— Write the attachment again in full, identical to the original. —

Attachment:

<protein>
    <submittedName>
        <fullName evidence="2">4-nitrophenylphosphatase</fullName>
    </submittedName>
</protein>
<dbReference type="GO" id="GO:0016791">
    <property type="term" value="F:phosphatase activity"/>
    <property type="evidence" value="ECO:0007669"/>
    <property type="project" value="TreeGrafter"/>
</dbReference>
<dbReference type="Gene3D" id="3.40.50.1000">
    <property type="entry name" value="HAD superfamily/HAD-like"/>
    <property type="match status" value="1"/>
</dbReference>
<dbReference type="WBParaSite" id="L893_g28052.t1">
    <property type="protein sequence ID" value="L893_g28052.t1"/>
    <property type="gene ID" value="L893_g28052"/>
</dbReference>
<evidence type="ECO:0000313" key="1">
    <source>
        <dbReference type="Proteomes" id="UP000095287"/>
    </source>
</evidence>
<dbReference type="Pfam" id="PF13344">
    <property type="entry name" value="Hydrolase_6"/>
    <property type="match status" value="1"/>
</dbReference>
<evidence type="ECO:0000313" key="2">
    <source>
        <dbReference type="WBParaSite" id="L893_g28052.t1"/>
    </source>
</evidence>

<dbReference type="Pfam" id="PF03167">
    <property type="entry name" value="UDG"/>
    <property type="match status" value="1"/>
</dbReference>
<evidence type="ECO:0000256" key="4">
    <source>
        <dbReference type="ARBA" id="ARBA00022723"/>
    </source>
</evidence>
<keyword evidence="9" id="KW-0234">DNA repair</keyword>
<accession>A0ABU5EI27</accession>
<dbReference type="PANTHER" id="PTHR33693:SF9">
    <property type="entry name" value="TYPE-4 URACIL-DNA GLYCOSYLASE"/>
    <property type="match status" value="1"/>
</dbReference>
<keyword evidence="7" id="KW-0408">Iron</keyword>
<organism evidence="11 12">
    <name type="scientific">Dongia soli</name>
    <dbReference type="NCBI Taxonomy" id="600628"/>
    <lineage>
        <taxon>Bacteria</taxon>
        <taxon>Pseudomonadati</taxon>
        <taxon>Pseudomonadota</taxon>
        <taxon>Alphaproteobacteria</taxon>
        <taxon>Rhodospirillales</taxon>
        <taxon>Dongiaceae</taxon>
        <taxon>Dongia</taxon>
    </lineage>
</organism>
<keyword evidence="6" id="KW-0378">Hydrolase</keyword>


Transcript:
<protein>
    <submittedName>
        <fullName evidence="2">4-nitrophenylphosphatase</fullName>
    </submittedName>
</protein>
<dbReference type="GO" id="GO:0016791">
    <property type="term" value="F:phosphatase activity"/>
    <property type="evidence" value="ECO:0007669"/>
    <property type="project" value="TreeGrafter"/>
</dbReference>
<dbReference type="Gene3D" id="3.40.50.1000">
    <property type="entry name" value="HAD superfamily/HAD-like"/>
    <property type="match status" value="1"/>
</dbReference>
<dbReference type="WBParaSite" id="L893_g28052.t1">
    <property type="protein sequence ID" value="L893_g28052.t1"/>
    <property type="gene ID" value="L893_g28052"/>
</dbReference>
<evidence type="ECO:0000313" key="1">
    <source>
        <dbReference type="Proteomes" id="UP000095287"/>
    </source>
</evidence>
<dbReference type="Pfam" id="PF13344">
    <property type="entry name" value="Hydrolase_6"/>
    <property type="match status" value="1"/>
</dbReference>
<evidence type="ECO:0000313" key="2">
    <source>
        <dbReference type="WBParaSite" id="L893_g28052.t1"/>
    </source>
</evidence>

<dbReference type="Pfam" id="PF03167">
    <property type="entry name" value="UDG"/>
    <property type="match status" value="1"/>
</dbReference>
<evidence type="ECO:0000256" key="4">
    <source>
        <dbReference type="ARBA" id="ARBA00022723"/>
    </source>
</evidence>
<keyword evidence="9" id="KW-0234">DNA repair</keyword>
<accession>A0ABU5EI27</accession>
<dbReference type="PANTHER" id="PTHR33693:SF9">
    <property type="entry name" value="TYPE-4 URACIL-DNA GLYCOSYLASE"/>
    <property type="match status" value="1"/>
</dbReference>
<keyword evidence="7" id="KW-0408">Iron</keyword>
<organism evidence="11 12">
    <name type="scientific">Dongia soli</name>
    <dbReference type="NCBI Taxonomy" id="600628"/>
    <lineage>
        <taxon>Bacteria</taxon>
        <taxon>Pseudomonadati</taxon>
        <taxon>Pseudomonadota</taxon>
        <taxon>Alphaproteobacteria</taxon>
        <taxon>Rhodospirillales</taxon>
        <taxon>Dongiaceae</taxon>
        <taxon>Dongia</taxon>
    </lineage>
</organism>
<keyword evidence="6" id="KW-0378">Hydrolase</keyword>